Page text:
Director: Joseph Cedar
Starring: Richard Gere, Lior Ashkenazi and Michael Sheen
Release Date: Out Now
As the opening credits roll for Norman: The Moderate Rise and Tragic Fall of a New York Fixer, one witnesses companies, such as the Israeli state funded Jerusalem Film And Televison Fund, involved in the films production. The viewer could be forgiven for perceiving the proceeding story to be overtly political, or perhaps even propagandist, in its themes.
However, barring a few ill-conceived and vague references to “the conflict”, this is not the case.
The story opens with a borderline emaciated looking Norman Oppenheimer (Gere) begging his nephew, Philip Cohen (Sheen), to introduce him to the movers and shakers of the New York-Jewish business world. His proposition is that he can connect them with a Deputy Minister of the Israeli cabinet, in order to buy government shares at a very reasonable rate.
We gather quickly from Philips’ hesitancy to be named by Norman in these proposed meetings that perhaps his venture isn’t quite what it seems.
What transpires throughout the film is Norman essentially harassing, badgering and following any person he feels can assist him in climbing the greasy pole of the Big-Apple’s corporate world.
The majority of his advances are unceremoniously rejected but this does not dissuade him and in the case of Deputy Minister Micha Eshel, he actually wears him down to the point of submission. Norman pursues Eshel to an expensive tailor where he insists on purchasing 1,000 dollar shoes for the minister and the two exchange details.
Name dropping Eshel, Norman worms his way onto the guest list of a prominent Jewish business leader’s dinner, but when Eshel does not take Normans invitation, he is ejected from the premises. We fast forward three years later and Normans once deputy minister acquaintance is now the prime minister of Israel.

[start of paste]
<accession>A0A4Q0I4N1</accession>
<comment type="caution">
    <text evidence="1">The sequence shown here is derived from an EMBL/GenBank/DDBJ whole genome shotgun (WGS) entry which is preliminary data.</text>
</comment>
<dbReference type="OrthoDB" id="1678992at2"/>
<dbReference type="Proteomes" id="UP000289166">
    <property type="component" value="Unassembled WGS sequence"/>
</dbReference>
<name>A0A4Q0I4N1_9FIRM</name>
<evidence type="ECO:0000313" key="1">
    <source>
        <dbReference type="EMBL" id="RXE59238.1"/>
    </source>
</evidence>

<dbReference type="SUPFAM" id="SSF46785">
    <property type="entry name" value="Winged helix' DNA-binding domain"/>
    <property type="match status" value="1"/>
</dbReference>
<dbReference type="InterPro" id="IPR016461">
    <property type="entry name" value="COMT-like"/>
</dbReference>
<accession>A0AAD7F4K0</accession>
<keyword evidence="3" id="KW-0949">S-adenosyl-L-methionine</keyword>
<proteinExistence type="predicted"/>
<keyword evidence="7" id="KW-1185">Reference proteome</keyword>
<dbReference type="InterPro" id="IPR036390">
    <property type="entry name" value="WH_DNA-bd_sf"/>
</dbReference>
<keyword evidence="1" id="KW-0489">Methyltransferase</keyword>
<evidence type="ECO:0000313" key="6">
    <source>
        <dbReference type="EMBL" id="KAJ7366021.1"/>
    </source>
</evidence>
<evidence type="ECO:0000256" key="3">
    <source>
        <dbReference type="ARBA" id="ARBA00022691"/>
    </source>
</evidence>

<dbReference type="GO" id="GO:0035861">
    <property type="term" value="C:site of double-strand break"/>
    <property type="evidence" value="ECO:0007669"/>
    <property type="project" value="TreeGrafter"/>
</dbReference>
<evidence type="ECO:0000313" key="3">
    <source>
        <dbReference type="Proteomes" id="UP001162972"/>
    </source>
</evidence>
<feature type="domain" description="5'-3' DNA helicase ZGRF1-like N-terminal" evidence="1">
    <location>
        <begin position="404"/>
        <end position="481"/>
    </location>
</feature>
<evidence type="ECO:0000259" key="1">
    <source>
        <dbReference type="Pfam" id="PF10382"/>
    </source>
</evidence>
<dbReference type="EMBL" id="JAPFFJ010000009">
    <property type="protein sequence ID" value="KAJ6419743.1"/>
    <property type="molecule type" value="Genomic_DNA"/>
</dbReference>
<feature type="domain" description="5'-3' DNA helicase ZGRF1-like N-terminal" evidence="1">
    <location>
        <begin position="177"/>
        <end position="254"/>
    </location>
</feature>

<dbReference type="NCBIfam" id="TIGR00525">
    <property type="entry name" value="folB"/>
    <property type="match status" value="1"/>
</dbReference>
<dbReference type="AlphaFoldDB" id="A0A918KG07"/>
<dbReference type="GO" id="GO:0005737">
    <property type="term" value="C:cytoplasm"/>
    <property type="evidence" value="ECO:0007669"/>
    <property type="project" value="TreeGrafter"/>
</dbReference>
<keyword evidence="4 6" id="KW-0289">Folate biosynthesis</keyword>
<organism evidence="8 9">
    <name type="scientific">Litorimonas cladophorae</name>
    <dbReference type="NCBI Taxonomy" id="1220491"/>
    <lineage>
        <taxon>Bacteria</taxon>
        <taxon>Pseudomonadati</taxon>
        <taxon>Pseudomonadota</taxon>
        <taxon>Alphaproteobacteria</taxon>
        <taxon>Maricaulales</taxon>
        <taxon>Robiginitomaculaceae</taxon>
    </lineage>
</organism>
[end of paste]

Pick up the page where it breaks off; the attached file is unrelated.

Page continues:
Eshel does not forget Norman though, and the down-and-out soon finds himself at the heart of geopolitical machinations of Israeli-US relations. Norman continues his strategy of making connections by constantly robbing- Peter-to-pay-Paul and playing people against others he does not actually know.
The film is exquisitely cast, with Gere delivering a sombre yet utterly convincing portrayal of an isolated and, at times, pathetic loner. His actions would test the patience of Job but the viewer still somehow roots for him and empathises with his every success and defeat.
Steve Buscemi as his Rabbi friend offers some humorous exchanges but it is the dynamic between Eshel and Norman that sustains the plot. Their friendship is derived of genuine compassion for one another, even when political and legal pressures threaten it. The standout sequence of the film is Norman attempting to balance three or four interdependent deals with impatient and, at times, belligerent third parties.
Pioneering editing techniques disrupt time and space, effectively positioning the viewer in the fragmented world of Norman. The film has an offbeat, quirky feel to it and at times evokes the mood of previous loner/outsider texts such as Taxi Driver.
Overall, an unconventional yet enjoyable affair.
Written by Cian O’ Donnell